Experts believe when all is said and done with groundwater and surface-water management, water rights holders should stay protected.
The California State Board of Food and Agriculture (CSBFA) met in Central California to discuss the drought. Sabrina Hill was at the meeting and has this report.
U.S. Agriculture Secretary Tom Vilsack says that many of USDA’s conservation efforts in the Regional Conservation Partnership Program will be focusing on water resources.
The trickle-down effect from the drought is causing salinity issues with many crops, and that’s more problematic with avocado trees.
Several groups in the state’s wine industry have been in the forefront of leading the sustainability charge. As AgNet West has reported on before, The Vineyard Team, based in the …
Water experts expressed why local groundwater management is so important at a recent agribusiness conference.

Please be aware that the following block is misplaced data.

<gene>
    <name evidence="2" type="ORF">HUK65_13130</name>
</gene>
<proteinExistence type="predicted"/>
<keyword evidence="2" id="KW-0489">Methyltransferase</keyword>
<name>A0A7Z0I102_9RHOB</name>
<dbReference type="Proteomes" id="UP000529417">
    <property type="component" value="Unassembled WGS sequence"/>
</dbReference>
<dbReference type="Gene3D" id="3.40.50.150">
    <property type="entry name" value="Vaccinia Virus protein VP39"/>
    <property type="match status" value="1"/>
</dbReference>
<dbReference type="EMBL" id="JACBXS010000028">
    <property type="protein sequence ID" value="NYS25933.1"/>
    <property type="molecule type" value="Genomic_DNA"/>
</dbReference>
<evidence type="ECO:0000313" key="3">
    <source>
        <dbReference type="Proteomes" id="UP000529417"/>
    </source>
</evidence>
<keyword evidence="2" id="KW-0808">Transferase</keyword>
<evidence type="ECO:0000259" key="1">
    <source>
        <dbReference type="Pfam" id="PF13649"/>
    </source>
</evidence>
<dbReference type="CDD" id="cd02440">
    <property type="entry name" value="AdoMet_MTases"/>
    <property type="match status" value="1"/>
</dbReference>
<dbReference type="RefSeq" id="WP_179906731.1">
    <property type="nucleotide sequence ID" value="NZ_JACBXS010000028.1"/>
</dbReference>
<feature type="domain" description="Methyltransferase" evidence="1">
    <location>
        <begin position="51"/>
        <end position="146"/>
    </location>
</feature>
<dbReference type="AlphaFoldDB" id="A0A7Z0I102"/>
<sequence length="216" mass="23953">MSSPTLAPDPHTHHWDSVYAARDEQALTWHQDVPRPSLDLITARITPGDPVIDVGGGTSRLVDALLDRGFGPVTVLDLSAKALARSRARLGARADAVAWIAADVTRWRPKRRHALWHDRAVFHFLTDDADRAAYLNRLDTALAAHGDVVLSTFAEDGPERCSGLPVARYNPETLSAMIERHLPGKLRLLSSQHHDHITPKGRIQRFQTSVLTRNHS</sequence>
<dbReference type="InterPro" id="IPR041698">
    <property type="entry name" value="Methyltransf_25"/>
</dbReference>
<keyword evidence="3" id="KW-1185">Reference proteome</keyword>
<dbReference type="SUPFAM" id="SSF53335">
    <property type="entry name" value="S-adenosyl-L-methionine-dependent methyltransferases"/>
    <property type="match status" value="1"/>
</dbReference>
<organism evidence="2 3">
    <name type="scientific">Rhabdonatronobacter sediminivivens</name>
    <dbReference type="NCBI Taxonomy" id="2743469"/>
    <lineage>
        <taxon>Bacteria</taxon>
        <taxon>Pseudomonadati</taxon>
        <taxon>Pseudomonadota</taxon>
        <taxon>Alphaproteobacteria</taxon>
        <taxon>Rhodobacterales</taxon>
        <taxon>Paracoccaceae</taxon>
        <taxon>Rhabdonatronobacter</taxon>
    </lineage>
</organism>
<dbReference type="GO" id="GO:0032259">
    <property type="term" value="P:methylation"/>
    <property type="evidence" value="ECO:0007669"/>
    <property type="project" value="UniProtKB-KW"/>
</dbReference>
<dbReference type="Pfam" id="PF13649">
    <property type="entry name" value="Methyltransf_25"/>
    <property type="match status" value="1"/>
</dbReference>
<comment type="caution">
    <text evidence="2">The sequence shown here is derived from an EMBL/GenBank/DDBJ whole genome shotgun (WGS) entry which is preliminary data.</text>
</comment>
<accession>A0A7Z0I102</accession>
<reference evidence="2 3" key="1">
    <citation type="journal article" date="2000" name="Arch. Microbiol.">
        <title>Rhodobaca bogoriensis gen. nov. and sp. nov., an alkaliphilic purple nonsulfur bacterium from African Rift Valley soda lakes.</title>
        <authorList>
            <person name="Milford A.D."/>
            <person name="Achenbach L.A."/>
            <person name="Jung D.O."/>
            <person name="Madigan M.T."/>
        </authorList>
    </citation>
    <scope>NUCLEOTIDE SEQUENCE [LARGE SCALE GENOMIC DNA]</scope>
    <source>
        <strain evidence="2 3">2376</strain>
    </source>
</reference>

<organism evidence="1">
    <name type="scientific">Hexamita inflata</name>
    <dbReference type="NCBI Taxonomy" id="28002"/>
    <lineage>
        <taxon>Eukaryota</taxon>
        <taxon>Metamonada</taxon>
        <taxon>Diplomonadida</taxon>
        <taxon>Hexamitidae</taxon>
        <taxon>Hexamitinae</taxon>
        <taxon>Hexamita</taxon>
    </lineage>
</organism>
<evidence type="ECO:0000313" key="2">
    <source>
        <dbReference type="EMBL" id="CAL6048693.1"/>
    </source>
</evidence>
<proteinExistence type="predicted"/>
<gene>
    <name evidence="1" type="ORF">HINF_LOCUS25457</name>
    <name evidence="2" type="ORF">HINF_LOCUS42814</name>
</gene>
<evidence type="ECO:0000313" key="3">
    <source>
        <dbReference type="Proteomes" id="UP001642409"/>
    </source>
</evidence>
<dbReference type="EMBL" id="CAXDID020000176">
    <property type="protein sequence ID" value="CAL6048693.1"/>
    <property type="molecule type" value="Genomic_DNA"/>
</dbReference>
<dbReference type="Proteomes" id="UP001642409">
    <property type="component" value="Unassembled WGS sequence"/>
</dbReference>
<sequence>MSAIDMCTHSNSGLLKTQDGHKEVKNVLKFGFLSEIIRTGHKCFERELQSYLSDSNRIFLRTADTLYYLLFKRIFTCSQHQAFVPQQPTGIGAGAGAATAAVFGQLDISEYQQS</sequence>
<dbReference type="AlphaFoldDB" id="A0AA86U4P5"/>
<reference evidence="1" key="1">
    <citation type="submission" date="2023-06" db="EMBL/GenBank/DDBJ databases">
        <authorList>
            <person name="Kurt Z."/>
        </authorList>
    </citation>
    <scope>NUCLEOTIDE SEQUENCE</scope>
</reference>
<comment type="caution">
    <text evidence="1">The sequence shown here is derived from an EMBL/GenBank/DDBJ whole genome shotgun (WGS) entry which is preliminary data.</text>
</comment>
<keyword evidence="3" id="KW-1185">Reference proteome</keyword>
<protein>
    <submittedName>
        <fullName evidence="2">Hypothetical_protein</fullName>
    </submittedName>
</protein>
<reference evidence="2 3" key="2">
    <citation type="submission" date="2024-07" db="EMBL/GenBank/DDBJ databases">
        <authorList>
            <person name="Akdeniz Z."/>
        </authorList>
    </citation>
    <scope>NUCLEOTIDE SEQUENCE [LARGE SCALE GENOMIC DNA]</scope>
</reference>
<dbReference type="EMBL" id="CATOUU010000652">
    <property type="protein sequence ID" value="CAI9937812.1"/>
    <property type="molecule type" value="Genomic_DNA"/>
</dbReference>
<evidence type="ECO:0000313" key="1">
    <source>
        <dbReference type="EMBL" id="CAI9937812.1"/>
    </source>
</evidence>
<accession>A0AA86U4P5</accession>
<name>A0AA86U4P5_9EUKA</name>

From CDFA: By Craig McNamara, President, California State Board of Food and Agriculture Tomorrow (May 5), the California State Board of Food and Agriculture will be hosting a drought forum …
Local Coalitions Can Now Apply for Funding to Improve Soil Health, Preserve Clean Water, Combat Drought, Protect Wildlife Habitat Agriculture Secretary Tom Vilsack announced today an investment of up to …
Water expects believe that future groundwater management, if done right, should still exclude too much government involvement.
USDA meteorologist Brad Rippey shares some of the latest statistics on California’s lingering drought condition, and how that may impact some crops like cotton.
California officials have dramatically scaled back the habitat restoration planned during construction of two massive tunnels under the Sacramento-San Joaquin River Delta to send water to farms and millions of …
Learn about the NRCS Conservation Planning and how a plan can benefit your farm or ranch.
The U.S. Department of Agriculture is helping farmers in drought affected California conserve water and energy. For more information: www.usda.gov
Agriculture leaders are starting to see some new crops in Southern California due to water restrictions and a recently passed ordinance.